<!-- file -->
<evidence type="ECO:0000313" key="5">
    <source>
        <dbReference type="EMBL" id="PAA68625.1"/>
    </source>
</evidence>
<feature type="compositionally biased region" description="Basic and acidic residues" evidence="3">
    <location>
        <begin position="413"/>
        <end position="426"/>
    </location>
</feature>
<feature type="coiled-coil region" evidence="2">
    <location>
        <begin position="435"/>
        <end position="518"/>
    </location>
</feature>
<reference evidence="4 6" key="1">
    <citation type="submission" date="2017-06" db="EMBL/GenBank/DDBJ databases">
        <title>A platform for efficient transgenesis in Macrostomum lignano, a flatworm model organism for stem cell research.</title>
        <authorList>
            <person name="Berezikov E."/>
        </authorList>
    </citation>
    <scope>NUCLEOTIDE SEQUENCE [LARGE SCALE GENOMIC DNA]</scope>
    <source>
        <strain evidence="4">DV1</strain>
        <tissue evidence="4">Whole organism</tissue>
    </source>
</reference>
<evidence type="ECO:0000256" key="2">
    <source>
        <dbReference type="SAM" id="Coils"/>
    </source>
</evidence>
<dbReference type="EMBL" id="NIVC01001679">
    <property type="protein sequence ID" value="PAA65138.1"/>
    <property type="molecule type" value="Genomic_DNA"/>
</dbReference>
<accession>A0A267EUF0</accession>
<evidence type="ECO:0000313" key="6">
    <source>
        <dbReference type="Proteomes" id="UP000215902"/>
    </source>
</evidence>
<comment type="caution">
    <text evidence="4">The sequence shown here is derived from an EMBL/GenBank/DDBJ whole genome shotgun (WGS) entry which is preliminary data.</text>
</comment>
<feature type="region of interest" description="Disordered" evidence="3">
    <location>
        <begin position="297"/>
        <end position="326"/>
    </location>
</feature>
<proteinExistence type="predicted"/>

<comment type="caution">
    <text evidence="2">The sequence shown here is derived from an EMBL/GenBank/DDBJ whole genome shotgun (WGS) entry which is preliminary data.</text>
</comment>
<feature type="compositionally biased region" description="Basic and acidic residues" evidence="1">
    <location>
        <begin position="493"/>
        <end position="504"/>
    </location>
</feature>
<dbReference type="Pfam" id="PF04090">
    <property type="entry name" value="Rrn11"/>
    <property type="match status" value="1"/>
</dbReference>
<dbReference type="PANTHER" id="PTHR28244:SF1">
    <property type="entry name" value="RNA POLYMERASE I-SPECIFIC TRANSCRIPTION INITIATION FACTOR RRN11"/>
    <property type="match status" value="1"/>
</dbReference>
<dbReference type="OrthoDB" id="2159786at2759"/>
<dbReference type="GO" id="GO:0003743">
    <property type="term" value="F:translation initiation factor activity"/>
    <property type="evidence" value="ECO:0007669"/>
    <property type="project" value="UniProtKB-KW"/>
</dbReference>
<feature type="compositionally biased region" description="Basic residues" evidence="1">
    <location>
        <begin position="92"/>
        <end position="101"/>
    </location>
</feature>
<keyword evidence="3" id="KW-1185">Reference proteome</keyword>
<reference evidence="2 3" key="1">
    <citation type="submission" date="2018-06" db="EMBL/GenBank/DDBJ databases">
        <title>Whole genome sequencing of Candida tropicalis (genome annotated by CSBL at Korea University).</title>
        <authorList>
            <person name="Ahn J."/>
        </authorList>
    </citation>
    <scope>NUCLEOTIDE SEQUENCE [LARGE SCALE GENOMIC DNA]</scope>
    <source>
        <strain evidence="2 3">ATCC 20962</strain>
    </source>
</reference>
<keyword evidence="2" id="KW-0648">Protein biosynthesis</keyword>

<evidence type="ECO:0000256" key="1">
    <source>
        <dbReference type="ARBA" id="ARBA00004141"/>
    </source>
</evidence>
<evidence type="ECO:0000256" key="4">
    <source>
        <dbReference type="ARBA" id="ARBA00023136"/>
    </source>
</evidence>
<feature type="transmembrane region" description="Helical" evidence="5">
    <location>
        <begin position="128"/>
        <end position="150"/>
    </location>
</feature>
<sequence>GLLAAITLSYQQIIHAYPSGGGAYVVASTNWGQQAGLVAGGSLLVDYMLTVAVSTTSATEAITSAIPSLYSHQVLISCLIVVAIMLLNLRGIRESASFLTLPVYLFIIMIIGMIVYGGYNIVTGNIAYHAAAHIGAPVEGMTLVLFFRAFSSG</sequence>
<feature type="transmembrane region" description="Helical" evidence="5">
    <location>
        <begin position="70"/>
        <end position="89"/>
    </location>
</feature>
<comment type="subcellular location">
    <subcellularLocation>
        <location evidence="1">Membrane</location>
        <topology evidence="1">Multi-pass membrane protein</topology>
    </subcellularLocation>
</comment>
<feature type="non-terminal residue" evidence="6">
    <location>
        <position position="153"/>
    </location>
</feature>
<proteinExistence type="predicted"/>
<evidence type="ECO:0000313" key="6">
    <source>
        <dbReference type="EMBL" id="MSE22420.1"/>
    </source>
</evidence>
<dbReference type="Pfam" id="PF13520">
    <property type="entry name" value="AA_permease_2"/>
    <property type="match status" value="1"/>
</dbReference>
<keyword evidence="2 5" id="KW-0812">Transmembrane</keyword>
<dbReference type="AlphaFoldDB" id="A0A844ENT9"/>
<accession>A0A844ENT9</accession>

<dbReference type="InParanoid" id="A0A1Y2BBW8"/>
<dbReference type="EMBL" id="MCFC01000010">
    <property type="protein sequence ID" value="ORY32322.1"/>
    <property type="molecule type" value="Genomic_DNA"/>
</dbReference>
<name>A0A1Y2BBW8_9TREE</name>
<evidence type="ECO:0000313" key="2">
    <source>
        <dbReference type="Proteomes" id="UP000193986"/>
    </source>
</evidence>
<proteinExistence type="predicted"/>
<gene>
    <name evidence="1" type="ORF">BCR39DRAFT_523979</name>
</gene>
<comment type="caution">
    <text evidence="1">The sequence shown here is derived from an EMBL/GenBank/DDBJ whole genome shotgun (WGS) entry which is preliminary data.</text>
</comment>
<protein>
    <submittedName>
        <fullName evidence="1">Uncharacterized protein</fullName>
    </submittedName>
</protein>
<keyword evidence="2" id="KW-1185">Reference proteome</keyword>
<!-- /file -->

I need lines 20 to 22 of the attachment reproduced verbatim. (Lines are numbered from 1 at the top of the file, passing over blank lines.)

        <title>A platform for efficient transgenesis in Macrostomum lignano, a flatworm model organism for stem cell research.</title>
        <authorList>
            <person name="Berezikov E."/>